Armenian genocide: ‘Multiply my dad’s story a million and a half times’


A giant wreath was placed by the Armenian genocide memorial plaque at the Glendale Community College on Thursday as a procession of a few hundred students and faculty watched.

Armine Hacopian, a member of the college’s board of trustees, was one of the first to speak Thursday and shared the story of her father, who was a young boy during the genocide and survived it.

FULL COVERAGE: 100th anniversary of Armenian genocide


Hacopian’s father, Sako Shadakhouni Gordian, was playing with his brother when they were separated and hidden in different places as their home was raided.

Her dad survived, but always assumed his brother had died, but he found out about 50 or 60 years later while living in Iran and working as a photographer that his brother was still alive in Armenia.

Despite finding this out, they never met again.

“Multiply my dad’s story a million and a half times,” Hacopian said. “Every [Armenian] family has a similar story, every family has lost someone.”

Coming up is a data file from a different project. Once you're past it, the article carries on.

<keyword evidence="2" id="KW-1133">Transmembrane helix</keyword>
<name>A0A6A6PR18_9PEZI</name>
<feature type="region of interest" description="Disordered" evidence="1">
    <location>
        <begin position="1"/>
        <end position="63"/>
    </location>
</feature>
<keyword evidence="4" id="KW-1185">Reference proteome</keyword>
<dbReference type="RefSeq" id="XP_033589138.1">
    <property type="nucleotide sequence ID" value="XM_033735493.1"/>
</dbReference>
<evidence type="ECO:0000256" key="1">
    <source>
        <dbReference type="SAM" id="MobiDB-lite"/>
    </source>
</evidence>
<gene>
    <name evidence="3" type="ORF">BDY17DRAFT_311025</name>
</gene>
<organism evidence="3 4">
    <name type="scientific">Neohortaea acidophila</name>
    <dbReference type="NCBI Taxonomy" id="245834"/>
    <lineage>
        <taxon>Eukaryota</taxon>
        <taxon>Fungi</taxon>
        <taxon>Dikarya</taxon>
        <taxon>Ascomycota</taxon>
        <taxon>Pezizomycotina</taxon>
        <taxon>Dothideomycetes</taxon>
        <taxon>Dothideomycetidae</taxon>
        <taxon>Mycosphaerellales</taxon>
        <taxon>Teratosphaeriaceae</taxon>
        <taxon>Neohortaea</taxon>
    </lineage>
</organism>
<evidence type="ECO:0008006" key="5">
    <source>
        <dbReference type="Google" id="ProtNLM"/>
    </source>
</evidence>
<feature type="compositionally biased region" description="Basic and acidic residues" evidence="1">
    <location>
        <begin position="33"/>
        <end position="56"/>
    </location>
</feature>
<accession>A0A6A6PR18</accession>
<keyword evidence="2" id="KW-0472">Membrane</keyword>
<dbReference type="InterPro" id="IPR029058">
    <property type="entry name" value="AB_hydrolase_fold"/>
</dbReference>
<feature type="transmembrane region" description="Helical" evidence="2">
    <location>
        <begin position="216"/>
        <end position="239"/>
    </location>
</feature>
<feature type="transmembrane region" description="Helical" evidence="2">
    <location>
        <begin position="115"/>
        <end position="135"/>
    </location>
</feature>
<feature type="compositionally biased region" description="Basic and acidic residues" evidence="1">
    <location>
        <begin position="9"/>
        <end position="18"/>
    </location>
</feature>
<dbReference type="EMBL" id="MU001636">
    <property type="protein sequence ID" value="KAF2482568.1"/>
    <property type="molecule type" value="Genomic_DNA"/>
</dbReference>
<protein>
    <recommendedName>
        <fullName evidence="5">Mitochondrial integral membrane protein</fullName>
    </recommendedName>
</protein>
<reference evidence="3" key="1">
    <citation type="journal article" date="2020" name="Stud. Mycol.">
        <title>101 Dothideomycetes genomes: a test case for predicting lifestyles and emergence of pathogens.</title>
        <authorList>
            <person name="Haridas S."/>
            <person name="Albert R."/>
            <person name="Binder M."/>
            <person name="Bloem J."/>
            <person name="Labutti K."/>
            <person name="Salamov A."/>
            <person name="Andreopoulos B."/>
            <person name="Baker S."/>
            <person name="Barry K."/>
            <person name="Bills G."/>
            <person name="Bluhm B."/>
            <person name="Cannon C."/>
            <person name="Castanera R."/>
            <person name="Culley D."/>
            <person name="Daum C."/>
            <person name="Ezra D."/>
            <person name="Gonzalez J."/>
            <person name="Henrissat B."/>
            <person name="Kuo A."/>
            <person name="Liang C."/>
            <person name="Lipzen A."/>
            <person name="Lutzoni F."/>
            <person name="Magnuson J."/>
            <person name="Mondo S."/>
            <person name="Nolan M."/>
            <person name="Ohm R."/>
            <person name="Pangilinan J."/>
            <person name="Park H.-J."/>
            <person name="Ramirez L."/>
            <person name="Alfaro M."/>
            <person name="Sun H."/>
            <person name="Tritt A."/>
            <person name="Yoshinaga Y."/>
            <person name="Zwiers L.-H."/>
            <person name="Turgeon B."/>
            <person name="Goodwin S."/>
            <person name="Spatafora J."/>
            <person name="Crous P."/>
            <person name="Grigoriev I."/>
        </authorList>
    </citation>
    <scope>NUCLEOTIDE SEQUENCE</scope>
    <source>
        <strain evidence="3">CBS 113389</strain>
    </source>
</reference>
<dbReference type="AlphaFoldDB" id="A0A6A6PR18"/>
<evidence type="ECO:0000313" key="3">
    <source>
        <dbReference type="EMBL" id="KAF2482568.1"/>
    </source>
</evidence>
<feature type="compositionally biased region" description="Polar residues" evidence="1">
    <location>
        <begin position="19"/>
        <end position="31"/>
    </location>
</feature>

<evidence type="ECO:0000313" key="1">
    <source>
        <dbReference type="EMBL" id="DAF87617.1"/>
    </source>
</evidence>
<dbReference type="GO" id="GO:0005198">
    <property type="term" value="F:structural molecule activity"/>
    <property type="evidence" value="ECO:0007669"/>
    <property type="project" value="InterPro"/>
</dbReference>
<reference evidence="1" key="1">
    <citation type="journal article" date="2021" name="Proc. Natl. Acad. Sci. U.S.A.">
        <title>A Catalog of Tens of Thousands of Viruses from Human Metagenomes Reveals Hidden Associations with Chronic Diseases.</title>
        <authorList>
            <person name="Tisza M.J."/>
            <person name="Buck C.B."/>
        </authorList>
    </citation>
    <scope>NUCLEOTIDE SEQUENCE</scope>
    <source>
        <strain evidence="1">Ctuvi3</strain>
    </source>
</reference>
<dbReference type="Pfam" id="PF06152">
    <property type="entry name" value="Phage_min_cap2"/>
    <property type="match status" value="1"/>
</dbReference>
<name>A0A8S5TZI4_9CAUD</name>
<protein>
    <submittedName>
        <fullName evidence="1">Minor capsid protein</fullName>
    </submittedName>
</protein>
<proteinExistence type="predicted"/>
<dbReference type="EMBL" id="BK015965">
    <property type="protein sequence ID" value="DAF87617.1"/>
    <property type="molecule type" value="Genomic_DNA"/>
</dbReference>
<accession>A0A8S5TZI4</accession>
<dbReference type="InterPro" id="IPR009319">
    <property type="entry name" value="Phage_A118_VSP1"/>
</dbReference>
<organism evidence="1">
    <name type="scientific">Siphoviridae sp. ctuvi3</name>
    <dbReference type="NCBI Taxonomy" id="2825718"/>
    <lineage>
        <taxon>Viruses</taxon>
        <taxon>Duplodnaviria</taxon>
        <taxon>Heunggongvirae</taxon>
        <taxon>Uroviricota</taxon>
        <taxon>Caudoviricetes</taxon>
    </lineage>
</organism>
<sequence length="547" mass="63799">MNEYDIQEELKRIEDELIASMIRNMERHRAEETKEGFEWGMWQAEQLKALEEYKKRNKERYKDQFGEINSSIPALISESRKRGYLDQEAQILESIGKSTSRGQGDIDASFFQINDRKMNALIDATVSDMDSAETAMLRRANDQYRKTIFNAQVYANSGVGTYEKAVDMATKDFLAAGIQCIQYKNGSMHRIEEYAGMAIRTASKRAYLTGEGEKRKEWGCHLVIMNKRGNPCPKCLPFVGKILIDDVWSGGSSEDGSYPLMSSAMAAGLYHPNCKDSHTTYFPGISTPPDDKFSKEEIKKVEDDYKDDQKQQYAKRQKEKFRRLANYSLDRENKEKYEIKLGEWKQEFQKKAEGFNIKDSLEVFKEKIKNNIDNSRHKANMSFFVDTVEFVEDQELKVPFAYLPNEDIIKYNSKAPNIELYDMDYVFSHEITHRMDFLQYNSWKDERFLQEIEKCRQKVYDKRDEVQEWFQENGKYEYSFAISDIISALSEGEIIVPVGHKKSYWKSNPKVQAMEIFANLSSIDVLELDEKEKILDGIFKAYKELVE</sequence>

The board’s president, Vahe Paroomian, was the keynote speaker during the event and went over many historical aspects and quotes regarding the genocide, listing the 10 steps of what constitutes such a tragedy.

The final stage, he said, is denial and it’s a stage that’s been ongoing for the past century because of the Turkish government’s refusal to acknowledge the genocide.

“The continued denial of the genocide by the republic of Turkey actually means the Armenian Genocide never ended and that genocide continues today,” he said.

At this point, however, it will take more than recognition, Paroomian said.

“Recognition by the government of Turkey will finally end the genocide, but the healing process will not and could not begin without reparations,” he said.

Before he spoke, history and political science professor Levon Marashlian showed a video clip from 1991, when the genocide plaque was first installed on campus.

The clip showed past City Council members Eileen Givens and Larry Zarian speaking at the unveiling.

The plaque has since moved three times around campus, mainly due to renovations, Marashlian said.

“The history of this genocide plaque sort of parallels the history of the Armenian people,” he said.

Arin Mikailian reports for Times Community News.